The Nelrod Universal camera was announced in 1955 and was designed and produced by G. H. Williamson (Sales) Ltd of Oxford and marketed by Dawe Instruments. Produced some five years after the Nelrod Press camera this camera was the successor model and according to the BJP 'gives evidence that in this country we still hold pride of place in tailor-made photographic apparatus of precision, in a world largely populated with equally precision mass produced equipment'.
The praise of the camera was fulsome: 'It is, in fact, a feature of this firm that they are prepared, at a surprisingly reasonable price, as the price of this present camera proves, to build just a single camera incorporating whatever special features may be called for, in a skilfully worked out integral design which utilises a very special experience of camera construction, and so ensures freedom from those latent snags which too often develop at an early period in the life of a new, untried model'. The camera cost £200 with its accessories.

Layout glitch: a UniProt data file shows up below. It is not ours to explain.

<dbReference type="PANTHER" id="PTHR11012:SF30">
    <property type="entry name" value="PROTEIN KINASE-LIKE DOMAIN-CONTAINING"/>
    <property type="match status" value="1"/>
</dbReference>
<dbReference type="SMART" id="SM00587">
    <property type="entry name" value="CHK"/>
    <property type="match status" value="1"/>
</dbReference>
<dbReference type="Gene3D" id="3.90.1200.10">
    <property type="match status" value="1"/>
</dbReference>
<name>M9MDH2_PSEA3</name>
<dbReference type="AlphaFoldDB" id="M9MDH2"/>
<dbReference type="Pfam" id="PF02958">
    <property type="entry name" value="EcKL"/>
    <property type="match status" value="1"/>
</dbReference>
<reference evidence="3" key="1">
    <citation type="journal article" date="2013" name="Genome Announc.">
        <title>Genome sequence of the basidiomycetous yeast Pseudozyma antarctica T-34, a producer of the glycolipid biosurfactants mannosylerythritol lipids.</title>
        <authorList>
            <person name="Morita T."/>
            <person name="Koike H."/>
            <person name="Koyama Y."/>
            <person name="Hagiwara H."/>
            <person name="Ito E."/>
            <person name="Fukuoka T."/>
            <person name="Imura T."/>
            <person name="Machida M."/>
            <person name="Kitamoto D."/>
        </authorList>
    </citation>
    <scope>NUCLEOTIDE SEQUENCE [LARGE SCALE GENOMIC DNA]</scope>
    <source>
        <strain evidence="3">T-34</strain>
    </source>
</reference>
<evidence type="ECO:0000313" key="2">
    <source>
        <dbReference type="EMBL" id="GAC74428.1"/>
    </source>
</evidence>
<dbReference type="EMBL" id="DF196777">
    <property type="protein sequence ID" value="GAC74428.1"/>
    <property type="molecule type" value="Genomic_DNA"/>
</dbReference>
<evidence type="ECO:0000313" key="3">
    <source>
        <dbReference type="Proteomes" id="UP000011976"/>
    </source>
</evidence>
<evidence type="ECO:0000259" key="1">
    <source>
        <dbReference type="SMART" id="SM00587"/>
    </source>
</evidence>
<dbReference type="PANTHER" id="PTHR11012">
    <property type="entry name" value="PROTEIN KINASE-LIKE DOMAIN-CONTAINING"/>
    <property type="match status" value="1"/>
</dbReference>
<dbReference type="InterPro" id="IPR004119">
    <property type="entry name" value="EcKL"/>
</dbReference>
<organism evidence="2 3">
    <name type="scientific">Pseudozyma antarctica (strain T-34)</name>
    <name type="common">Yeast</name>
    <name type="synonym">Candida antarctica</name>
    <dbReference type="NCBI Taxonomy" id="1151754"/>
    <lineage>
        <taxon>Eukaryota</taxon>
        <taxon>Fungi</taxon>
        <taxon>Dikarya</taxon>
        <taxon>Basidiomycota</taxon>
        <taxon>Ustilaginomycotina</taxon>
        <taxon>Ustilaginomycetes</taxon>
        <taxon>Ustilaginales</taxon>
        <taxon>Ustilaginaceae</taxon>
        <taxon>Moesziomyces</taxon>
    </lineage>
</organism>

The camera featured a coupled rangefinder that was automatically engaged by sliding a cursor into place with three appropriate interchangeable lenses of 13.5cm., 18cm. and 6.8cm. lenses. It had a full range of technical movements including a drop baseboard, forward lens swing, rise and cross front and unlimited side swing. The camera had both focal-plane and Compur shutters. Perhaps the most useful feature at the time was the provision of a flashgun mounting by means of a bayonet mount either at the side or on the top of the camera.